If you build it they will come
Great starter article by Big Jim over at Galaxy in Flames regarding fan-dex design, a must-read for all fans of fan-dexes and homebrew rules afficianadoes alike.
Homebrew rules aside, from a graphic layout/designer's point of view the overall 'feel' of the document will lend it a greater degree of credibility to those still entrenched in the 'GW rules only mindset' (in fact my local group were impressed with the WIP document I produced, which seems to have swayed them to a greater inclination to playtest the rules. Hooray!).
Now, I'm not saying aping the look and layout of an existing GW rulebook/codex/supplement/etc right down to the correct font, font size, illustrations, in-focus painted model diorama photographs, and so on is what one should do, but it sure does help! :)
The BolS downloads archive have plenty of such material for inspiration, and I cannot stress enough how impressed I am by the group effort to produce such quality documents and any budding rules designers would do well to look there. Big Jim's blog as mentioned above is another personal source of inspiration of mine as his journey to flesh his Soul Reapers to life continues apace.
Of course, a unique look and feel can be achieved on one's own terms and that too, should be applauded. However, I have found the following tips invaluable if you are to produce a fandex, homebrew rules, or even a campaign/narrative/fluff 'finished' (or there and thereabouts) document related to the world of 40K, especially if you intend to have a printed copy of such on the table, or at the hands of your opponents, or any other casual 40K readers, to enjoy.
Tips for a Healthy Fan-dex!:
1. Spellcheck: Run your text through a programme that will spellcheck it! A simple copy, paste, and correct onto (say) Word for Windows or some other equivalent can, and will help clean up any errors.
2. Grammar: As per Item no. 01 above.
3. Font: Readibility is key! While it may be tempting to pepper a document with arcane gothic font befitting a 40K mood and theme, it can be a little hard to read! Perhaps stick with readable (both on-screen and printed) freely available fonts such as Calibri, Tahoma, or Arial for the meantime at a suitable size (e.g. 9 or 10), and spice up any headings or text that needs shouting out with a readable quasi-fantasy font such as Superfrench, or even Ringbearer! Head to http://www.dafont.com/ and experiment with a tonnage of free-to-use fonts and have a go.
4. Layout: Recent GW 40K books and supplements favour the 2no. paragraph 3no. separating margin format, so the text reads in a vertical, block-chunk fashion, in order to avoid large blocks of text that can be intimidating, dizzying, and downright difficult to read. Also, this is done in order to better fit the fluff illustrations, fluff quotes, and rules statlines in a consistent manner.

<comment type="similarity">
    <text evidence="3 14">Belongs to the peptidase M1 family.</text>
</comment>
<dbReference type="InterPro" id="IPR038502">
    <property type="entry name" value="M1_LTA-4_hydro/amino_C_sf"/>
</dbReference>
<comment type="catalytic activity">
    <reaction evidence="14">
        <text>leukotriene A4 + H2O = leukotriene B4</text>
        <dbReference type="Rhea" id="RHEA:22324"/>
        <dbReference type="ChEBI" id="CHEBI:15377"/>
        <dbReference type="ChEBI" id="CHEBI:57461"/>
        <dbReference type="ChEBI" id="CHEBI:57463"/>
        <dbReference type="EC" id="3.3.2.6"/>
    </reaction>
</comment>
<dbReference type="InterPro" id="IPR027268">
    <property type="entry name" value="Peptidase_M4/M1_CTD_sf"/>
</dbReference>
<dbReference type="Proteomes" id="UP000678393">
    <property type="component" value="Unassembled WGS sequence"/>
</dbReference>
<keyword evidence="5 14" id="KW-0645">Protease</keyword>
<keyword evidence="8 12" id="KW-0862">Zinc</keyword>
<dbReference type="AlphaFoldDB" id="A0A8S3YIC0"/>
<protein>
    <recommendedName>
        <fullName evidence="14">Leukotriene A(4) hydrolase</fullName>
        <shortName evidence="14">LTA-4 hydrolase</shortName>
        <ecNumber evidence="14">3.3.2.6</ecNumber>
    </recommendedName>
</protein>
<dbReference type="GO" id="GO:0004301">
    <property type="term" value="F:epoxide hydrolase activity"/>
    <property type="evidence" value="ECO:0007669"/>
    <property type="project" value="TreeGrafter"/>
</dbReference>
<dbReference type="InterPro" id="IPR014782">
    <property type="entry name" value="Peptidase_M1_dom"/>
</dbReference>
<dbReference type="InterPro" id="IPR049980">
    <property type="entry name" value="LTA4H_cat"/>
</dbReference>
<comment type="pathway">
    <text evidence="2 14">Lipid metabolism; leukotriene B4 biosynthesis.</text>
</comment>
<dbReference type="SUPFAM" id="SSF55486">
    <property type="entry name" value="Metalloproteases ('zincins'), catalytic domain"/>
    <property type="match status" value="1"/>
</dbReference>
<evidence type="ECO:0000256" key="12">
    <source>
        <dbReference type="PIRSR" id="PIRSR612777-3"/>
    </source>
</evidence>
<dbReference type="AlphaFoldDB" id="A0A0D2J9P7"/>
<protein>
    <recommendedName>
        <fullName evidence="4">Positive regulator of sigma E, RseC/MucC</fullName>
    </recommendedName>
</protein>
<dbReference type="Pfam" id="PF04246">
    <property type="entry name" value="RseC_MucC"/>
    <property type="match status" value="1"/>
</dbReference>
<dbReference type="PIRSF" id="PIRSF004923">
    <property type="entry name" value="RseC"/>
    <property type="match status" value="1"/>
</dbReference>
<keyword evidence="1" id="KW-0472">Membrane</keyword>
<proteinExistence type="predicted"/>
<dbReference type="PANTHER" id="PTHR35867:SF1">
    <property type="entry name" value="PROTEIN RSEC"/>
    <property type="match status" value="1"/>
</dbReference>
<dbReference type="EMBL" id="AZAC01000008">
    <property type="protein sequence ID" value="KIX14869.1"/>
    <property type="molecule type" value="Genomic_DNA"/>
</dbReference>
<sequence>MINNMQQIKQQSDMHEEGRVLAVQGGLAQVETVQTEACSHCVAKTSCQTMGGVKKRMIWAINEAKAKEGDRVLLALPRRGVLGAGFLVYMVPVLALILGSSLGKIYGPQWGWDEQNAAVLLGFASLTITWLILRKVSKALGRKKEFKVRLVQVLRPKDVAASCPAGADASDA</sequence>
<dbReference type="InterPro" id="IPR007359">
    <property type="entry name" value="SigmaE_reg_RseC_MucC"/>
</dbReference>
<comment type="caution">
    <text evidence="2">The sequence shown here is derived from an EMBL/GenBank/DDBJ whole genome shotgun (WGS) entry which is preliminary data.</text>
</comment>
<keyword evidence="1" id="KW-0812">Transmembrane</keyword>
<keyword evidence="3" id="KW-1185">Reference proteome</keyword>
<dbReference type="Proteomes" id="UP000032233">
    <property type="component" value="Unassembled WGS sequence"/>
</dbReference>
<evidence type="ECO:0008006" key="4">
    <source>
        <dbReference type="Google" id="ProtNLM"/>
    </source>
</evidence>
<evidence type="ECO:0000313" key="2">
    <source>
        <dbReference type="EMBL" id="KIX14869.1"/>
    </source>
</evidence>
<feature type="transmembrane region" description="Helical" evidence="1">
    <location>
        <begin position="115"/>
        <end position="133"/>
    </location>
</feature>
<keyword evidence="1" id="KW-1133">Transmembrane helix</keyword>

However, that is by no means the be all and end all of text formatting, and really how the layout works is up to the author's discretion, but consistency is key here.
5. Illustrations: Again, this is really up to the author, but looking at the 'canon' 40K books, you may have noticed apart from the relevant illustration placed for the relevant rules (especially when there is a lack of a GW-produced model. Yes, I'm talking about you 5th Edition IG codex Stormies & Roughriders!), there are other ways to use an illustration to bring about a better fandex document, such as:
- Consistent use of an illustrated header at the top of each page. IG codex is a prime example in which a winged lionheads are used as headers for the fluff portion, aquila and lions used for the special rules and characters, and a stretched aquila for the army list really ties the book together and emphasises the Imperial-ness of the reading material. Obviously aquilas and such are out of place in say, a homebrew Ork Freebooter document, or Genestealer cult document, so common sense works best here.
- Splash pages. These are the occassional use of large 1, or double-page spreads of art to provide breaks in the document, partitioning off say the fluff/timeline sections to the hobby/army list & points section. GW documents use this method to effectively provide 'Chapter breaks' in a book, which again really contributes to the feel of a document and many fandexes can do well to apply this method, otherwise the text just reads in an ajar manner as it jumps from one bit to the next with a turn of a page. Examples with reference to the IG document being the Graf Harazahn splash, or the Invasion of Gnosis Prime campaign map in the Planetstrike book.
- Text & paragraph spacing: The use of little insignia, watermarks, and even quotes relevant to the book's theme (e.g. Ork glyphs for an Orky document, Chaos stars, regiment logos, etc) can be applied to great effect to fill out paragraphs, and use every available space allowed by the text, giving it room to breath and also adding little flourishes and breaks, when transitioning from one subject matter to another. This is also a great trick to use especially when you run out of text!
6. Get it Proof-Read: Get thee to an Editor! There is only so much a spell/grammar check programme can do, so a fresh pair of eyes to go over the document can be of great assistance, catching things out that no computer will ever be able to.
7. Respect GW's IP: In the end of the day, we are hobbyist fans producing fan supplements to an official game, and we'd all like nothing better to further, and promote the hobby to ourselves, other fans, and maybe even beyond that! However, there are many things one can, and cannot do, with regards to GW's intellectual property rights, and a read-thru visit to their website's legal section is in order. Make sure you provide the correct disclaimers on your fan-dex!
So remember, "by the fans, for the fans!", and the most importantly enjoy your labour of love, and if other people enjoy it too, all the better!